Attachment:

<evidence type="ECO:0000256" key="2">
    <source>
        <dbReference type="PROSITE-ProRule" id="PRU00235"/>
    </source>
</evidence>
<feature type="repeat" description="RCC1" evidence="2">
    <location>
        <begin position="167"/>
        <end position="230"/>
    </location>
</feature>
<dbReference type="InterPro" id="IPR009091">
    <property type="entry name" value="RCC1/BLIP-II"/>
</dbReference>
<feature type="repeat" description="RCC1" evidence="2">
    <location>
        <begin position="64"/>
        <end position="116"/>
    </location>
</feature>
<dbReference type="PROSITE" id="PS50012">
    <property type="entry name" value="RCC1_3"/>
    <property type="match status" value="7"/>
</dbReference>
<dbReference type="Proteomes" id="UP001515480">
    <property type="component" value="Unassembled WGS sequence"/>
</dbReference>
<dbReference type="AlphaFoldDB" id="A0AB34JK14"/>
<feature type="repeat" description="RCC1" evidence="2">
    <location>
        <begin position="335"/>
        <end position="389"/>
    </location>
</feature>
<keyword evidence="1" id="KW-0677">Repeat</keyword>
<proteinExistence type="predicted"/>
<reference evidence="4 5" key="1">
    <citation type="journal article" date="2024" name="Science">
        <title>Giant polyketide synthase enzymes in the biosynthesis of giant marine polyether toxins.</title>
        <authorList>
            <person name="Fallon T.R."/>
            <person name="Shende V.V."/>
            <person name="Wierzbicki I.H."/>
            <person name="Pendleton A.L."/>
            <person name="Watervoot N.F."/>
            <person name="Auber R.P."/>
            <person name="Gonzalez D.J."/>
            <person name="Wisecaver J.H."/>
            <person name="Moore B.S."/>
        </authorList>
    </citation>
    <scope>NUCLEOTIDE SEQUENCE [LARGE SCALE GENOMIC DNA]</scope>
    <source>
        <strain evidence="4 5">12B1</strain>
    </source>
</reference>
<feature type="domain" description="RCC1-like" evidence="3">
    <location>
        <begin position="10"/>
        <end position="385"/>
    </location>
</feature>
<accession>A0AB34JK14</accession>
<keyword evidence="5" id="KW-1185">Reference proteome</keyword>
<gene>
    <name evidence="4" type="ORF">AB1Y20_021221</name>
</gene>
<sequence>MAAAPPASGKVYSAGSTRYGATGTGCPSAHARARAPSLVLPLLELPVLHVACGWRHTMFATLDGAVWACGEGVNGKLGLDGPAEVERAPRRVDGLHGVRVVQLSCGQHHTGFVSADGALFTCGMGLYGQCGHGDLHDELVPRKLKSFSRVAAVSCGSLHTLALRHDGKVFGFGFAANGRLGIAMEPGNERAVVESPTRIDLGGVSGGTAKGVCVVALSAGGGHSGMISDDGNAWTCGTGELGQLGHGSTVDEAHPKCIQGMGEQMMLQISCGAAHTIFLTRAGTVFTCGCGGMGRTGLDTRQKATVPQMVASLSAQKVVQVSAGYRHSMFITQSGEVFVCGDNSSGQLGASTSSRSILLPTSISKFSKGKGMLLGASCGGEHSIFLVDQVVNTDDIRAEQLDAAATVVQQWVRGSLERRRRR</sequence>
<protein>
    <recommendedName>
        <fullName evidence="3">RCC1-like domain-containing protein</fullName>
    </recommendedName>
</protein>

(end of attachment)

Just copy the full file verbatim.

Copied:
<evidence type="ECO:0000256" key="2">
    <source>
        <dbReference type="PROSITE-ProRule" id="PRU00235"/>
    </source>
</evidence>
<feature type="repeat" description="RCC1" evidence="2">
    <location>
        <begin position="167"/>
        <end position="230"/>
    </location>
</feature>
<dbReference type="InterPro" id="IPR009091">
    <property type="entry name" value="RCC1/BLIP-II"/>
</dbReference>
<feature type="repeat" description="RCC1" evidence="2">
    <location>
        <begin position="64"/>
        <end position="116"/>
    </location>
</feature>
<dbReference type="PROSITE" id="PS50012">
    <property type="entry name" value="RCC1_3"/>
    <property type="match status" value="7"/>
</dbReference>
<dbReference type="Proteomes" id="UP001515480">
    <property type="component" value="Unassembled WGS sequence"/>
</dbReference>
<dbReference type="AlphaFoldDB" id="A0AB34JK14"/>
<feature type="repeat" description="RCC1" evidence="2">
    <location>
        <begin position="335"/>
        <end position="389"/>
    </location>
</feature>
<keyword evidence="1" id="KW-0677">Repeat</keyword>
<proteinExistence type="predicted"/>
<reference evidence="4 5" key="1">
    <citation type="journal article" date="2024" name="Science">
        <title>Giant polyketide synthase enzymes in the biosynthesis of giant marine polyether toxins.</title>
        <authorList>
            <person name="Fallon T.R."/>
            <person name="Shende V.V."/>
            <person name="Wierzbicki I.H."/>
            <person name="Pendleton A.L."/>
            <person name="Watervoot N.F."/>
            <person name="Auber R.P."/>
            <person name="Gonzalez D.J."/>
            <person name="Wisecaver J.H."/>
            <person name="Moore B.S."/>
        </authorList>
    </citation>
    <scope>NUCLEOTIDE SEQUENCE [LARGE SCALE GENOMIC DNA]</scope>
    <source>
        <strain evidence="4 5">12B1</strain>
    </source>
</reference>
<feature type="domain" description="RCC1-like" evidence="3">
    <location>
        <begin position="10"/>
        <end position="385"/>
    </location>
</feature>
<accession>A0AB34JK14</accession>
<keyword evidence="5" id="KW-1185">Reference proteome</keyword>
<gene>
    <name evidence="4" type="ORF">AB1Y20_021221</name>
</gene>
<sequence>MAAAPPASGKVYSAGSTRYGATGTGCPSAHARARAPSLVLPLLELPVLHVACGWRHTMFATLDGAVWACGEGVNGKLGLDGPAEVERAPRRVDGLHGVRVVQLSCGQHHTGFVSADGALFTCGMGLYGQCGHGDLHDELVPRKLKSFSRVAAVSCGSLHTLALRHDGKVFGFGFAANGRLGIAMEPGNERAVVESPTRIDLGGVSGGTAKGVCVVALSAGGGHSGMISDDGNAWTCGTGELGQLGHGSTVDEAHPKCIQGMGEQMMLQISCGAAHTIFLTRAGTVFTCGCGGMGRTGLDTRQKATVPQMVASLSAQKVVQVSAGYRHSMFITQSGEVFVCGDNSSGQLGASTSSRSILLPTSISKFSKGKGMLLGASCGGEHSIFLVDQVVNTDDIRAEQLDAAATVVQQWVRGSLERRRRR</sequence>
<protein>
    <recommendedName>
        <fullName evidence="3">RCC1-like domain-containing protein</fullName>
    </recommendedName>
</protein>